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Tokyo Girls in Science Fiction


by Kyle Hemmings


 

Let's say you know so little about me. Like whose idea of a joke to name me Hideo for excellent male. Or why I hang out at Triangle Park, ogling expatriates or crusty punks. Say I'm wheelchair bound since a hit-and-run by a weekend lover, all ambition, anti-Potter Power, strategic tattoos of Sex Maniac Revenge. My legs stay numb, but my brain is full of twitching centipedes. You can see them smile in my eyes. A day job making animations, little chiba animals that fight dragons disguised as people. I'm sure you've known some. And in a stream, I sometimes watch the reflections, the shape shifters, werewolves without human pitch, girls in fruit-punch frill skirts singing Gaga. Everything disappears in its reflection. Then you appear.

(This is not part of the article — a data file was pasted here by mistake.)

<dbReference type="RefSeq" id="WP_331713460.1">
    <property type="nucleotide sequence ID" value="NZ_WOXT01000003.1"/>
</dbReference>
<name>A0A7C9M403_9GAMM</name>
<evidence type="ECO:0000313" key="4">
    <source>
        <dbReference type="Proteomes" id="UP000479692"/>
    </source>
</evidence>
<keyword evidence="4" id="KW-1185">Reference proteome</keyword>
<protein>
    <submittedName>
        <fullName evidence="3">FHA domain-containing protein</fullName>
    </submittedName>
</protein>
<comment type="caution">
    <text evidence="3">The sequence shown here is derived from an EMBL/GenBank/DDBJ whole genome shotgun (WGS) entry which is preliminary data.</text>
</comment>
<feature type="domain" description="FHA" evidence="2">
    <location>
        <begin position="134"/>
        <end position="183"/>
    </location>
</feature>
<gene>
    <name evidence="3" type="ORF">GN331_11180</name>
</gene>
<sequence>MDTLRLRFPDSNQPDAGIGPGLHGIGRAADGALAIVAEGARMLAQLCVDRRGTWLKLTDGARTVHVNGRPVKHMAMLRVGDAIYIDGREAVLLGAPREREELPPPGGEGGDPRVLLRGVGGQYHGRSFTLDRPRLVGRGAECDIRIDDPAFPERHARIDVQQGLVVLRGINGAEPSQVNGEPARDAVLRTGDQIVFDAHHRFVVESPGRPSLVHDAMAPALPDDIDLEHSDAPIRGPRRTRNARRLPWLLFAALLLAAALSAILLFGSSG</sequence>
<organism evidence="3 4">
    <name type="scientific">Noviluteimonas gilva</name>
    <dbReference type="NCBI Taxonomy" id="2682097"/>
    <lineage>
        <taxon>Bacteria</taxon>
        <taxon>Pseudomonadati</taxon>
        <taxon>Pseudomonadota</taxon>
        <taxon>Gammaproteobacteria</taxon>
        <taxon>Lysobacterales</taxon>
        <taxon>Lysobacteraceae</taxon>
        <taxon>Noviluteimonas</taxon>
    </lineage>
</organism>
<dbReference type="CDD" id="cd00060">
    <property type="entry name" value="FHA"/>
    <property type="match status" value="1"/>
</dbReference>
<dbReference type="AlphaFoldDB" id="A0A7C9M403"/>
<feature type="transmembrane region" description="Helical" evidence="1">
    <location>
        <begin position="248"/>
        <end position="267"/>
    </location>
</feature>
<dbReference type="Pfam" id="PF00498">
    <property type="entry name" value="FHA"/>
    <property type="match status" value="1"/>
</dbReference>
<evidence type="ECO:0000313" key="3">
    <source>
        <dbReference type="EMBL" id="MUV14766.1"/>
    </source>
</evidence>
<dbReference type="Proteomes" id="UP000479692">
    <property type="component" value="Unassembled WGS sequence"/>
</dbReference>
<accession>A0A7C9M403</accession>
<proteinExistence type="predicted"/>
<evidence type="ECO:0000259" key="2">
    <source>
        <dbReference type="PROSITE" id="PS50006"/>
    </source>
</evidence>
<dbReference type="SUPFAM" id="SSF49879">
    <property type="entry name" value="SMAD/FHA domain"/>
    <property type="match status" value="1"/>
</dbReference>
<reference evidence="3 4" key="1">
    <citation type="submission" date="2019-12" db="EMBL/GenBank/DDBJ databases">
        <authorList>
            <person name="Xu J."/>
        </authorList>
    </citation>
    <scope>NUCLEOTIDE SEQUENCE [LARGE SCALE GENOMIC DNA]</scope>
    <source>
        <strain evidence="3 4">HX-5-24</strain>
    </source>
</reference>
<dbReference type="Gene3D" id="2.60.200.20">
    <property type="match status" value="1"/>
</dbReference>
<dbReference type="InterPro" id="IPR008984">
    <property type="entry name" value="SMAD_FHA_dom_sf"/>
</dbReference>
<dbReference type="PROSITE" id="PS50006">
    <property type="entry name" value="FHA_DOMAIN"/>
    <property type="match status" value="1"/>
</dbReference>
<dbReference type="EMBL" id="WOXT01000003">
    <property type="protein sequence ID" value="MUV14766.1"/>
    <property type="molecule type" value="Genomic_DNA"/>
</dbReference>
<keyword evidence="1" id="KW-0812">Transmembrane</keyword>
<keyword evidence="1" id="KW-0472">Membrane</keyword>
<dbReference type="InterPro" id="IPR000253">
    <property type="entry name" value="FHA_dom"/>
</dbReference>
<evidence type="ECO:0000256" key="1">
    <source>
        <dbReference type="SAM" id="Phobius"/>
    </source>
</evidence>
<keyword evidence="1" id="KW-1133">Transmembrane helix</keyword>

Sitting on the bench next to me. We talk about the stupid talent shows and the men straining to sing like boys. We joke that you're a werewolf and how you can un-paralyze me with a stare. Or your little-girl antenna thoughts. We talk about my beautiful rabbit hands that can draw seven versions of you and still return you to the water. We talk about your job as a telephone operator and why at times I feel so heavy, how I can sink below every reflection.

 

In bed, you straddle me, attempting to cure me with that silly centipede of a smile. The walls of this orange room are filled with my creations, peonies, little dolls, peonies in hand. At some point, I admit that when it comes to love, I fast-fall. Suddenly, you are sad. You claim that you are bipolar, so melancholy at this time of day, a very sick werewolf. I apologize for my centipedes that talk too much. Nevertheless, you rush out of the room with a piece of my flesh. But you forget that I still can't walk. 

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